Articles in regional publications that pertain to a wide range of North Carolina-related topics.
for North Carolina Historical Review Vol. 70 Issue 1, Jan 1993
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This article looks at the short life and career of prominent African American Joseph Charles Price, a contemporary of Frederick Douglass and Booker T. Washington and who's untimely death, followed shortly by Douglass', left Washington as the United States' most prominent black leader. Comparisons are made between Price and Washington's leadership styles as race leaders to determine whether Price would have stood in contrast to Washington's accomodationist tactics. A look at how Price built Livingstone College is included to draw a more complete picture of the nature of black leadership and the course of race relations between Reconstruction and the beginning of the 20th century.
A look at the character and psychology of antebellum white laborer Edward Isham and the circumstances that surrounded the brutal murder of yeoman farmer James Cornelius by Isham, as well as Isham's resulting trial. Interpretation of the events is used to extrapolate general ideas about poor and powerless white southerners in the antebellum period.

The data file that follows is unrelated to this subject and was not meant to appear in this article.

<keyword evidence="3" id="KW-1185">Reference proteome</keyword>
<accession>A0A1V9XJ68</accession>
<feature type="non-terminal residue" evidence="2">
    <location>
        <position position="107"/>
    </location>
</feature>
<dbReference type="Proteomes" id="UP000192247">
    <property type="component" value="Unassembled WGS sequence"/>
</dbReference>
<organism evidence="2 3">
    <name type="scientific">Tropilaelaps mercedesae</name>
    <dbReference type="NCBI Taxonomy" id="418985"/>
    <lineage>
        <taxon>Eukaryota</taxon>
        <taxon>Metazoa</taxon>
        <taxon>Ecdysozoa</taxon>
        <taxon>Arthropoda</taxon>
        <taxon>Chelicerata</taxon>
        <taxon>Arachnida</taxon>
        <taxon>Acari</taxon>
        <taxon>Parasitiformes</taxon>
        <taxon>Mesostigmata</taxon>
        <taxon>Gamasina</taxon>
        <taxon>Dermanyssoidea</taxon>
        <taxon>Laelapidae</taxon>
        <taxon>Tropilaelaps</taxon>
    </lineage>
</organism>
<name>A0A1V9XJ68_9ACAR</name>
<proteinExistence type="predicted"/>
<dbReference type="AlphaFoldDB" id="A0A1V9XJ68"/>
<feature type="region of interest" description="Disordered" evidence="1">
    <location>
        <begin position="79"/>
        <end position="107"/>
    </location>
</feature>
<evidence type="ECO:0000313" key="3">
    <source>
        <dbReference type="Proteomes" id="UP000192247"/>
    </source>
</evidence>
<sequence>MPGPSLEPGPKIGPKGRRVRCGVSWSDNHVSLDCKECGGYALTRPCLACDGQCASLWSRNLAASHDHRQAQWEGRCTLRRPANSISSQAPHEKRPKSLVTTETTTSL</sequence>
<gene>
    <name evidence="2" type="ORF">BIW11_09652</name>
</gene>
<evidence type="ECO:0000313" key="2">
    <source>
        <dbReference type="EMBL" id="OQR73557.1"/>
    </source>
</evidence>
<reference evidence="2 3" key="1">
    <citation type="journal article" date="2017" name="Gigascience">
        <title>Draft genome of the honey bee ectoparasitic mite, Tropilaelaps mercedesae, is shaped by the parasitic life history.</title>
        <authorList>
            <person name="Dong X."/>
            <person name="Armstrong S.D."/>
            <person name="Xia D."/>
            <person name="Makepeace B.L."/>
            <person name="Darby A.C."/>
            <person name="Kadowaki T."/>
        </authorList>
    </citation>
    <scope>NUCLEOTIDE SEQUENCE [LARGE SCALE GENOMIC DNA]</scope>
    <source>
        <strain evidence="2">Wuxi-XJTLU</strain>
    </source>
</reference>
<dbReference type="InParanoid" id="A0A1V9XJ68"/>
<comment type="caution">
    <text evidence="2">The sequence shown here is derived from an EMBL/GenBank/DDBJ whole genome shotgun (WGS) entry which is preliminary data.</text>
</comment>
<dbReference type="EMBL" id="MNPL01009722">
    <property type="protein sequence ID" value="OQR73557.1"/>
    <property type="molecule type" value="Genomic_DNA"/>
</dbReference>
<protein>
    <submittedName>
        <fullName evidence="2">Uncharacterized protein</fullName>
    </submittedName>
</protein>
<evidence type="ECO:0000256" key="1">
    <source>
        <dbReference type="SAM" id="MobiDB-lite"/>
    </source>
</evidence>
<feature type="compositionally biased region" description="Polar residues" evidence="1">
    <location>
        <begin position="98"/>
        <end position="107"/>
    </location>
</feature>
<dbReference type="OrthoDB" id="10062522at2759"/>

This article examines of the ecological and cultural contexts for understanding the man-made seasonal camps used by mullet fishermen as well as exploring the architectural and material traits that were both specifically suited to the coastal environment as well as being drawn from African American building traditions to meet the special needs of the mullet fishery.